The Spurs just took a massive hit to their “corporate knowledge”

The 2018 offseason is undoing one of the organization’s greatest and longest-running strengths.

Tony Parker is a Hornet, a weird new reality after the 18-year veteran reportedly eschewed San Antonio’s one-year mentorship role for greater opportunities and career assurances in Charlotte. Joining him out the door is Kyle Anderson, now a Grizzly thanks to a four-year $37.2 million offer sheet that PATFO opted to not match. Neither exit is particularly devastating, but they do mark another watershed moment for the transitory San Antonio Spurs.

Anderson is 24 and locked into a contract that’ll see him enter his prime with room to improve. Whether or not you wanted the Spurs to match, he takes with him his defensive chops, offensive versatility, and a willingness to fill a number of gaps whenever necessary. At 36, the Wee Frenchman’s best days are long behind him. 2017-18 marked career lows in points (7.7), assists (3.5) and minutes (19.5) per game, as well as win shares (1.4), as he passed the torch of starting point guard on to Dejounte Murray. Were he to remain in San Antonio, his greatest contributions would’ve been in facilitating player development and helping the organization retain its much-valued culture. Both possessed the highly valued “corporate knowledge” that has underpinned the Gregg Popovich era.

Continuity is objectively positive in how it correlates with winning basketball teams, but it’s ultimately difficult to weigh in value. Player retention fosters familiarity and on- and off-the-court chemistry, both among teammates and with the coaching staff. Players earn their coach’s trust as they cut down their mistakes and show a deeper understanding of how things are run. Learning a defensive system takes time — as does adapting to a read-and-react offense and knowing where the ball needs to move for possessions to go from good to great.

Much of this was embedded in Parker’s 37,276 minutes played as a Spur, second most all time behind Tim Duncan. In the Big Three, the Spurs always had a competitive advantage in that department. Parker, Duncan and Manu Ginobili were a hive mind that were lock step in how they played off each other in their 14 seasons together.



But it’s also hard to overstate the value of veteran stalwarts like Danny Green, Bruce Bowen, Matt Bonner, Michael Finley and Robert Horry who fit around that nucleus and embraced their specialized roles. From the top down, Spurs rosters have been built to crank out 50+ win campaigns through a combination of talent and rote execution, and continuity was a key factor in the latter — especially at the beginning of seasons. While opponents settled into themselves in those first few months, the Spurs knew precisely who they were.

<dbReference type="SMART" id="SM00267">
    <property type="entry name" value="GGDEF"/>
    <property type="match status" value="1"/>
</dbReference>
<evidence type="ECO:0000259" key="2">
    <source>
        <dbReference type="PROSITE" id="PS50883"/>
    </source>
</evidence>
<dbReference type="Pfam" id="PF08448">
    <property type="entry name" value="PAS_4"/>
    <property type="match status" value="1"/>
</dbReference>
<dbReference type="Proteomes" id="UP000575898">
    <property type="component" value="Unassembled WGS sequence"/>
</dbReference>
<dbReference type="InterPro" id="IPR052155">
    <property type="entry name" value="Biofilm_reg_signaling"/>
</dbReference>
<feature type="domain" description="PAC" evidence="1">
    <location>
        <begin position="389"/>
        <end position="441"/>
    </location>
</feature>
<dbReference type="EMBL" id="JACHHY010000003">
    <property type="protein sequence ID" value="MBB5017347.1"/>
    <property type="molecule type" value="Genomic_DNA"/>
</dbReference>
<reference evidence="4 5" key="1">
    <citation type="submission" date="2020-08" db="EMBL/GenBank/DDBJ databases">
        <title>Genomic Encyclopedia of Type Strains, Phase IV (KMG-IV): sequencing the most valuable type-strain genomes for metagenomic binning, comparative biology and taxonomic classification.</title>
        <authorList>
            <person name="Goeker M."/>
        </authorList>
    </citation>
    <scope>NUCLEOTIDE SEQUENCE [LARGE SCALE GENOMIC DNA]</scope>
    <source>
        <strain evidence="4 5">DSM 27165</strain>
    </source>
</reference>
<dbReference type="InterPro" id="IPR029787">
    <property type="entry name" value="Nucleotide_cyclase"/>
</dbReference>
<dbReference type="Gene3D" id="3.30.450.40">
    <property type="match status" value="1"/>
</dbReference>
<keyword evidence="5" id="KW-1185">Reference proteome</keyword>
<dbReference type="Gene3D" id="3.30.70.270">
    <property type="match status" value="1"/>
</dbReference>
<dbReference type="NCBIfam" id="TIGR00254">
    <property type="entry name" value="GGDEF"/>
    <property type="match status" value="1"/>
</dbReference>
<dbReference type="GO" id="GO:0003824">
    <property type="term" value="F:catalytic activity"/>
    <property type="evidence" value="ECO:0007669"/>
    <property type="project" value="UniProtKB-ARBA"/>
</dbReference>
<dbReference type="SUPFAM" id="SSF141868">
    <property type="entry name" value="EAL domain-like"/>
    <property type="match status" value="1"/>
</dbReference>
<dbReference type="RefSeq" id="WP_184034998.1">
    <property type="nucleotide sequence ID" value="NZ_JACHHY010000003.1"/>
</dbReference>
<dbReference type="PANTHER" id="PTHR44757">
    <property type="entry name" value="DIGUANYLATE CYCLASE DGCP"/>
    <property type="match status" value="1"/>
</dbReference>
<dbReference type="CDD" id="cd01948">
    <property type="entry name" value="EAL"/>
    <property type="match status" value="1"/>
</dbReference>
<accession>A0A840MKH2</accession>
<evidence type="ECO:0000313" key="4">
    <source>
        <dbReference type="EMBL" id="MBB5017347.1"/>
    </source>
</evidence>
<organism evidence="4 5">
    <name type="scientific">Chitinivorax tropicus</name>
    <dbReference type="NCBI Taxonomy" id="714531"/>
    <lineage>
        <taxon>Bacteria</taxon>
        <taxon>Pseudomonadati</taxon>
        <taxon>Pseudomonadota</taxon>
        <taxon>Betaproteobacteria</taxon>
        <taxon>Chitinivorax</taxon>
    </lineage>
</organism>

Below is a look at that corporate knowledge — quantified in total minutes played as a Spur by every member of the roster — carried over into each season since 2007. The value of that collective experience is less tangible, but the chart gives an idea of one area where the team has hung its hat through the years, and how that is poised to change.


The peak makes sense, 2015-16 being Duncan’s last season and featuring the final cumulative minutes played by him, Parker, and Ginobili. It dropped considerably the next season, as it will again in 2018-19 with the departure of Parker, an acolyte and custodian of the Spurs Way.


How far it drops is remains to be seen. The Marco Belinelli signing brings back some familiarity, but trading Kawhi Leonard would knock it down a great deal, and that’s not to say what would happen if Manu——well, you know. The extreme scenario of every pending decision resulting in an exit would have the number in the 40,000s — the lowest, it’s safe to say, in decades. It would also leave LaMarcus Aldridge, who signed three years ago, as the third-longest tenured player on the roster.

The Spurs are still the Spurs, even as the last hint of dusk fades on the Big Three Era. Ideally both Parker and Anderson hang around a bit longer, but the team’s decisions don’t mean it won’t continue to value players that are known commodities, have bought into the organization’s principles, and possess a keen understanding of what’s expected of them as it looks to build the next contender.

Source: Pounding The Rock

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